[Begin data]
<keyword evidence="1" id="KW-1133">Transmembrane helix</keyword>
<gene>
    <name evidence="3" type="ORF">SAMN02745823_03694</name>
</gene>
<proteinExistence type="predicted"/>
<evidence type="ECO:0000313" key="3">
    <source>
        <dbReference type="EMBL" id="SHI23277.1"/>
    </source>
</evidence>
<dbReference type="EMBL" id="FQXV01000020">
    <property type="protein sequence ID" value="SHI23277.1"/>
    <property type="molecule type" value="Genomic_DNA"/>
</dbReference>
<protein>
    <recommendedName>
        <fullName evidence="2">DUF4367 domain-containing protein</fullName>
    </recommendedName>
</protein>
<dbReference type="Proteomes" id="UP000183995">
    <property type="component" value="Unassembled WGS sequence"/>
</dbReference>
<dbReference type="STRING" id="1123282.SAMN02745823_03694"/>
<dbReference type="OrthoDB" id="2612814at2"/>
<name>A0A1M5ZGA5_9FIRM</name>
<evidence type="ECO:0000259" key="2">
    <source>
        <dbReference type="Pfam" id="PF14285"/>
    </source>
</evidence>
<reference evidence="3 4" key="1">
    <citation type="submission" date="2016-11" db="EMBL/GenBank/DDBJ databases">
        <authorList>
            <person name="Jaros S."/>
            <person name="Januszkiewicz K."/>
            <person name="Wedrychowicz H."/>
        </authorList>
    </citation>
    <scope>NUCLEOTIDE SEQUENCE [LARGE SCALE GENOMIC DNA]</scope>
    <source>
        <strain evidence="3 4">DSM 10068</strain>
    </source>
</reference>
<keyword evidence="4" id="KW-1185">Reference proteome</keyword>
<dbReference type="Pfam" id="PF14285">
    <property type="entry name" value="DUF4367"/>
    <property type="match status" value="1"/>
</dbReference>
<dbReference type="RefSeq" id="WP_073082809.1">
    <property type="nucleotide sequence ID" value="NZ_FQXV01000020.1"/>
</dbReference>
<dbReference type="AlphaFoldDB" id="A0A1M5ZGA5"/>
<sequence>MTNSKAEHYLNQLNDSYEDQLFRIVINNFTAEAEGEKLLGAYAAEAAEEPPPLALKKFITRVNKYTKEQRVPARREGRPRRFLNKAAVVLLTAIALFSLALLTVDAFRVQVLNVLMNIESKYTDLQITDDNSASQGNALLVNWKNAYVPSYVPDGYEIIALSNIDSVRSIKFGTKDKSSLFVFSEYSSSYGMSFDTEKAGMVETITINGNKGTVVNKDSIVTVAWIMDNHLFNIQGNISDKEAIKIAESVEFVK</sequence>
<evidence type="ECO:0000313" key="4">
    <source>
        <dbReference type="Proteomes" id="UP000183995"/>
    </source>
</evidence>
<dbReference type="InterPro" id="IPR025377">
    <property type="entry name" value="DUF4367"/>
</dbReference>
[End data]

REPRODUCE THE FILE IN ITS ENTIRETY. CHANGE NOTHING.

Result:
<keyword evidence="1" id="KW-1133">Transmembrane helix</keyword>
<gene>
    <name evidence="3" type="ORF">SAMN02745823_03694</name>
</gene>
<proteinExistence type="predicted"/>
<evidence type="ECO:0000313" key="3">
    <source>
        <dbReference type="EMBL" id="SHI23277.1"/>
    </source>
</evidence>
<dbReference type="EMBL" id="FQXV01000020">
    <property type="protein sequence ID" value="SHI23277.1"/>
    <property type="molecule type" value="Genomic_DNA"/>
</dbReference>
<protein>
    <recommendedName>
        <fullName evidence="2">DUF4367 domain-containing protein</fullName>
    </recommendedName>
</protein>
<dbReference type="Proteomes" id="UP000183995">
    <property type="component" value="Unassembled WGS sequence"/>
</dbReference>
<dbReference type="STRING" id="1123282.SAMN02745823_03694"/>
<dbReference type="OrthoDB" id="2612814at2"/>
<name>A0A1M5ZGA5_9FIRM</name>
<evidence type="ECO:0000259" key="2">
    <source>
        <dbReference type="Pfam" id="PF14285"/>
    </source>
</evidence>
<reference evidence="3 4" key="1">
    <citation type="submission" date="2016-11" db="EMBL/GenBank/DDBJ databases">
        <authorList>
            <person name="Jaros S."/>
            <person name="Januszkiewicz K."/>
            <person name="Wedrychowicz H."/>
        </authorList>
    </citation>
    <scope>NUCLEOTIDE SEQUENCE [LARGE SCALE GENOMIC DNA]</scope>
    <source>
        <strain evidence="3 4">DSM 10068</strain>
    </source>
</reference>
<keyword evidence="4" id="KW-1185">Reference proteome</keyword>
<dbReference type="Pfam" id="PF14285">
    <property type="entry name" value="DUF4367"/>
    <property type="match status" value="1"/>
</dbReference>
<dbReference type="RefSeq" id="WP_073082809.1">
    <property type="nucleotide sequence ID" value="NZ_FQXV01000020.1"/>
</dbReference>
<dbReference type="AlphaFoldDB" id="A0A1M5ZGA5"/>
<sequence>MTNSKAEHYLNQLNDSYEDQLFRIVINNFTAEAEGEKLLGAYAAEAAEEPPPLALKKFITRVNKYTKEQRVPARREGRPRRFLNKAAVVLLTAIALFSLALLTVDAFRVQVLNVLMNIESKYTDLQITDDNSASQGNALLVNWKNAYVPSYVPDGYEIIALSNIDSVRSIKFGTKDKSSLFVFSEYSSSYGMSFDTEKAGMVETITINGNKGTVVNKDSIVTVAWIMDNHLFNIQGNISDKEAIKIAESVEFVK</sequence>
<evidence type="ECO:0000313" key="4">
    <source>
        <dbReference type="Proteomes" id="UP000183995"/>
    </source>
</evidence>
<dbReference type="InterPro" id="IPR025377">
    <property type="entry name" value="DUF4367"/>
</dbReference>